Bonds offer portfolio diversification and a guaranteed income stream that should be higher than cash.
The cold, stark reality is that rising rates in general are as harmful to bonds as gravity is to falling apples. It is pure physics and indeed undeniable. Hence, one’s gut reaction to the spectre of rising rates might be to abandon the fixed income credit asset class altogether. However, we believe that this decision would be both overly simplistic and ill-founded. At its core, bonds offer portfolio diversification and a guaranteed income stream that should have returns higher than cash. However, investors will need to recalibrate their view of the asset class, recognising that prospective returns over the next few years will not likely match the bull-market realisations that existed for much of the past several decades. They will also have to view the asset class in the context of a long-term strategic allocation.
Going forward, we would advocate a multi-pronged strategy toward credit investing focusing on four key considerations:
The global USD Credit market is not homogenous, and different asset classes are better placed to perform in a rising interest rate regime. In this climate we prefer Credit exposure to Rates exposure. We are maintaining our Market Weight call on Emerging Markets High Yield. The asset class offers the most attractive valuation, balance sheets are generally improving, and credit spreads should provide a significant cushion against rising rates. We are also keeping our Market Weight call on U.S High Yield, which is well-placed to offer positive returns (albeit lower than Emerging Market High Yield) given the sector’s well-below historical average default rates. We are maintaining our Underweight recommendations on U.S and Emerging Market Investment Grade. Both credit classes offer inadequate spread cushion to off-set rising rates, with the former’s high duration and historically low spreads making it particularly susceptible to the detrimental impact of rising rates.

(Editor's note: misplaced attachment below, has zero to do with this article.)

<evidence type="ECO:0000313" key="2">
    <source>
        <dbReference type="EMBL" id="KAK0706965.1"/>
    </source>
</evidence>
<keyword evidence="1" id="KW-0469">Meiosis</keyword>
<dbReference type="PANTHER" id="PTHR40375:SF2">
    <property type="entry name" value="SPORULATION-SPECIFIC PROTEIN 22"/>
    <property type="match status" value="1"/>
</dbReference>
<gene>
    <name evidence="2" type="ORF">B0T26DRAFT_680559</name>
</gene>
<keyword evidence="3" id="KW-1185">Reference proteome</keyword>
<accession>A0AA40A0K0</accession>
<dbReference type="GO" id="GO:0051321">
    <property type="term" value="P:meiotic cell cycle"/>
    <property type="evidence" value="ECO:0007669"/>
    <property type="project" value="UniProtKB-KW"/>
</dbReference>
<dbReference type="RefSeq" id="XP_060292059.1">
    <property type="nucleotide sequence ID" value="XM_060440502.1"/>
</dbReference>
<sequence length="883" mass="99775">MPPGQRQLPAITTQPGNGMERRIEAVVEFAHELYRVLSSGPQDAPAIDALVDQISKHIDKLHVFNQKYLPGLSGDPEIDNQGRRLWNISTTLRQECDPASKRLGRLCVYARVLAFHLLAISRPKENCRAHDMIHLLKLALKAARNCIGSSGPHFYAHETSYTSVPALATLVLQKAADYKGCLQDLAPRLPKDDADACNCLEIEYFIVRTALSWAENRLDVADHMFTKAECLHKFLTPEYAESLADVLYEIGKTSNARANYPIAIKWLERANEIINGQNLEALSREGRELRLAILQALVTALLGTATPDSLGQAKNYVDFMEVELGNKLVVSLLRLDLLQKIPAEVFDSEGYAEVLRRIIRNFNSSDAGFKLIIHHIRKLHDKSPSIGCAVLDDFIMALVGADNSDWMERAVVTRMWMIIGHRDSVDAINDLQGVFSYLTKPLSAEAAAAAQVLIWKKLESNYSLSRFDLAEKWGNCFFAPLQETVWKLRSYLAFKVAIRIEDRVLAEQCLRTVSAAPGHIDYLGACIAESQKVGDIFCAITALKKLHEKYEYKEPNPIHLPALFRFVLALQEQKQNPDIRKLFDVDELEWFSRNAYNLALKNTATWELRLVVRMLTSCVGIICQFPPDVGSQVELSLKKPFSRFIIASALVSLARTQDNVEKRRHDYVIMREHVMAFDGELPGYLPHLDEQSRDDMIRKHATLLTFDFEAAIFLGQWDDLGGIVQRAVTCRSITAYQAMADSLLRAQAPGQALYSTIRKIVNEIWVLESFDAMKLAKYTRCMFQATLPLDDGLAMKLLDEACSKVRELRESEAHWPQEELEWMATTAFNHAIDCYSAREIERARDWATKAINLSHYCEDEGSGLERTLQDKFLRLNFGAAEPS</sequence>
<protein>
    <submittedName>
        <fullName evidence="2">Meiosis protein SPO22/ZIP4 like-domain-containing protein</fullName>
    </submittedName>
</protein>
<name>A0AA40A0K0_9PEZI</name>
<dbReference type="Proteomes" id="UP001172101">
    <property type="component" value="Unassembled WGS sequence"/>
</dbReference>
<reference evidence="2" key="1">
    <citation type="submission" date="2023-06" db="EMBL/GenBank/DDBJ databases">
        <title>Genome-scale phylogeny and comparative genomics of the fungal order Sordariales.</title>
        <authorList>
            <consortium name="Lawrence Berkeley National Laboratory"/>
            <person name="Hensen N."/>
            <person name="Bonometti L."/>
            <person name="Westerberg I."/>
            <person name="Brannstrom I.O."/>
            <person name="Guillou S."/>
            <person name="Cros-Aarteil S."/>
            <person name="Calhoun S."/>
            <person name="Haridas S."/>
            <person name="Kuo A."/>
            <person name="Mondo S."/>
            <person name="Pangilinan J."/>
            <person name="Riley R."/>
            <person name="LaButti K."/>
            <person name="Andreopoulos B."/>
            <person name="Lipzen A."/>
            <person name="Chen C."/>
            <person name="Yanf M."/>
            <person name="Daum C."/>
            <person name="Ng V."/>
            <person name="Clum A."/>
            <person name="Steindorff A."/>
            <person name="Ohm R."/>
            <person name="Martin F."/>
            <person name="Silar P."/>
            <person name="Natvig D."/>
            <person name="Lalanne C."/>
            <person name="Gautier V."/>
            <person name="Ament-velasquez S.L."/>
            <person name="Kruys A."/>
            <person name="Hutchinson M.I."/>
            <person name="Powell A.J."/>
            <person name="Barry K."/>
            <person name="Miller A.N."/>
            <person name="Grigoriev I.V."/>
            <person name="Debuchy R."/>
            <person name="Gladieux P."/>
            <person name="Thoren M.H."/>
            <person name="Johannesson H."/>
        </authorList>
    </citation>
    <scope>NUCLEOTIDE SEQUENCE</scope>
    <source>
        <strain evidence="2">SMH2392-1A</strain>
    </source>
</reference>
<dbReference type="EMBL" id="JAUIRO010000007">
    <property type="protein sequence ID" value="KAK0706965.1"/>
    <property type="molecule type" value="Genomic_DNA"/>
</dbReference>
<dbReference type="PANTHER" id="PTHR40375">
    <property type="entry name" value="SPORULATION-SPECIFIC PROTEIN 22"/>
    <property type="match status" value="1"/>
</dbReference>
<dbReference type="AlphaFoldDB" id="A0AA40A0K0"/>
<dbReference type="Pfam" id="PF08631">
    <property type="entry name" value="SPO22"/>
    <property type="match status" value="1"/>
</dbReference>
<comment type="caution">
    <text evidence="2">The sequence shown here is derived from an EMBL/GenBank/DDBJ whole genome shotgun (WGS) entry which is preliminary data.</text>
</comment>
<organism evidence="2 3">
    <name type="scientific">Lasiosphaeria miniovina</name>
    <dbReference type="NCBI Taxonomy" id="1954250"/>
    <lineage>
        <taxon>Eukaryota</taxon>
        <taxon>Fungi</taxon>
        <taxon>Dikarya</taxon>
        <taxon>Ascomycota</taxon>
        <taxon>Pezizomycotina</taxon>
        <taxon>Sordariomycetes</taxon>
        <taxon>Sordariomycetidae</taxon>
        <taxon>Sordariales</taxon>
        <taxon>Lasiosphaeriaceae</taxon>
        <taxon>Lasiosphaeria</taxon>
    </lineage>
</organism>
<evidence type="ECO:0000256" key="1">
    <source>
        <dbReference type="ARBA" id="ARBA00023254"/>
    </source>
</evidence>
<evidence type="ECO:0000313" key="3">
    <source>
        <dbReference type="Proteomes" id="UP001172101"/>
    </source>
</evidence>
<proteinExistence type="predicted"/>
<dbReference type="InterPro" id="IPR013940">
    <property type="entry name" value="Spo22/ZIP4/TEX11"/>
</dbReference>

This article was first published by Bank of Singapore on Feb 14, 2022. The Opinions expressed in this publication are those of the authors. They do not purport to reflect the opinions or views of Bank OCBC NISP Private Banking Tbk. or its affiliates.
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